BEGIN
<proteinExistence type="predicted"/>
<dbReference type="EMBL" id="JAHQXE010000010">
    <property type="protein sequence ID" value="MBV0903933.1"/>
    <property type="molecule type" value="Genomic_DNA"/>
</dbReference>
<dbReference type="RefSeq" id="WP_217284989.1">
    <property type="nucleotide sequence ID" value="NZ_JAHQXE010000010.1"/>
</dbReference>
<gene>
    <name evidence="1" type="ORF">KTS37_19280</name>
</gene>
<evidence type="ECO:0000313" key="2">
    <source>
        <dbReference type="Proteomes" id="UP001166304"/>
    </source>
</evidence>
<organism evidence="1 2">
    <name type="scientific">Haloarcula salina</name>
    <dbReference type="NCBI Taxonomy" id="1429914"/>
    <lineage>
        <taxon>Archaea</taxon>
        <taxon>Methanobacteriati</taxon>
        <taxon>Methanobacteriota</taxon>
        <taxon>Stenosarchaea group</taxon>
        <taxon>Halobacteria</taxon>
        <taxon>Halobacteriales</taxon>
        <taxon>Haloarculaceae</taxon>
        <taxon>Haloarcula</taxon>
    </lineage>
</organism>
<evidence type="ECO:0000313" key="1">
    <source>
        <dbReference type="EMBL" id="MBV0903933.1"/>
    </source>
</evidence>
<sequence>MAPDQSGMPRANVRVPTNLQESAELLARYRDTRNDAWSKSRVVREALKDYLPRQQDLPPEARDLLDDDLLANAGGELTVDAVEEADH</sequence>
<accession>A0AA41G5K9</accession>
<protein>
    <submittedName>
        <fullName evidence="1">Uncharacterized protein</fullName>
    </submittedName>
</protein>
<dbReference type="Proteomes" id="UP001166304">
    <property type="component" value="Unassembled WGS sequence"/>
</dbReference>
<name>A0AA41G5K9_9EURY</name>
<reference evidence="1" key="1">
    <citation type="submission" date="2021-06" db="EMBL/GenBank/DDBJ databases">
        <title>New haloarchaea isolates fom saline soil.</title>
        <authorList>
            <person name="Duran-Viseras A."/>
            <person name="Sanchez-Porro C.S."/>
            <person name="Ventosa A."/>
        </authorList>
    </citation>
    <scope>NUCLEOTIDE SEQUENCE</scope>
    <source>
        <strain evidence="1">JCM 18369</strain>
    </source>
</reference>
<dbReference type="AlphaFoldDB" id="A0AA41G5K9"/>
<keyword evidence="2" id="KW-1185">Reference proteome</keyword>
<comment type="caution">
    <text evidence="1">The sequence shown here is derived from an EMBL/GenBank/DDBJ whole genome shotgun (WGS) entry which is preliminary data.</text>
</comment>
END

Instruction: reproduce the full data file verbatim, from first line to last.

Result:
<proteinExistence type="predicted"/>
<dbReference type="EMBL" id="JAHQXE010000010">
    <property type="protein sequence ID" value="MBV0903933.1"/>
    <property type="molecule type" value="Genomic_DNA"/>
</dbReference>
<dbReference type="RefSeq" id="WP_217284989.1">
    <property type="nucleotide sequence ID" value="NZ_JAHQXE010000010.1"/>
</dbReference>
<gene>
    <name evidence="1" type="ORF">KTS37_19280</name>
</gene>
<evidence type="ECO:0000313" key="2">
    <source>
        <dbReference type="Proteomes" id="UP001166304"/>
    </source>
</evidence>
<organism evidence="1 2">
    <name type="scientific">Haloarcula salina</name>
    <dbReference type="NCBI Taxonomy" id="1429914"/>
    <lineage>
        <taxon>Archaea</taxon>
        <taxon>Methanobacteriati</taxon>
        <taxon>Methanobacteriota</taxon>
        <taxon>Stenosarchaea group</taxon>
        <taxon>Halobacteria</taxon>
        <taxon>Halobacteriales</taxon>
        <taxon>Haloarculaceae</taxon>
        <taxon>Haloarcula</taxon>
    </lineage>
</organism>
<evidence type="ECO:0000313" key="1">
    <source>
        <dbReference type="EMBL" id="MBV0903933.1"/>
    </source>
</evidence>
<sequence>MAPDQSGMPRANVRVPTNLQESAELLARYRDTRNDAWSKSRVVREALKDYLPRQQDLPPEARDLLDDDLLANAGGELTVDAVEEADH</sequence>
<accession>A0AA41G5K9</accession>
<protein>
    <submittedName>
        <fullName evidence="1">Uncharacterized protein</fullName>
    </submittedName>
</protein>
<dbReference type="Proteomes" id="UP001166304">
    <property type="component" value="Unassembled WGS sequence"/>
</dbReference>
<name>A0AA41G5K9_9EURY</name>
<reference evidence="1" key="1">
    <citation type="submission" date="2021-06" db="EMBL/GenBank/DDBJ databases">
        <title>New haloarchaea isolates fom saline soil.</title>
        <authorList>
            <person name="Duran-Viseras A."/>
            <person name="Sanchez-Porro C.S."/>
            <person name="Ventosa A."/>
        </authorList>
    </citation>
    <scope>NUCLEOTIDE SEQUENCE</scope>
    <source>
        <strain evidence="1">JCM 18369</strain>
    </source>
</reference>
<dbReference type="AlphaFoldDB" id="A0AA41G5K9"/>
<keyword evidence="2" id="KW-1185">Reference proteome</keyword>
<comment type="caution">
    <text evidence="1">The sequence shown here is derived from an EMBL/GenBank/DDBJ whole genome shotgun (WGS) entry which is preliminary data.</text>
</comment>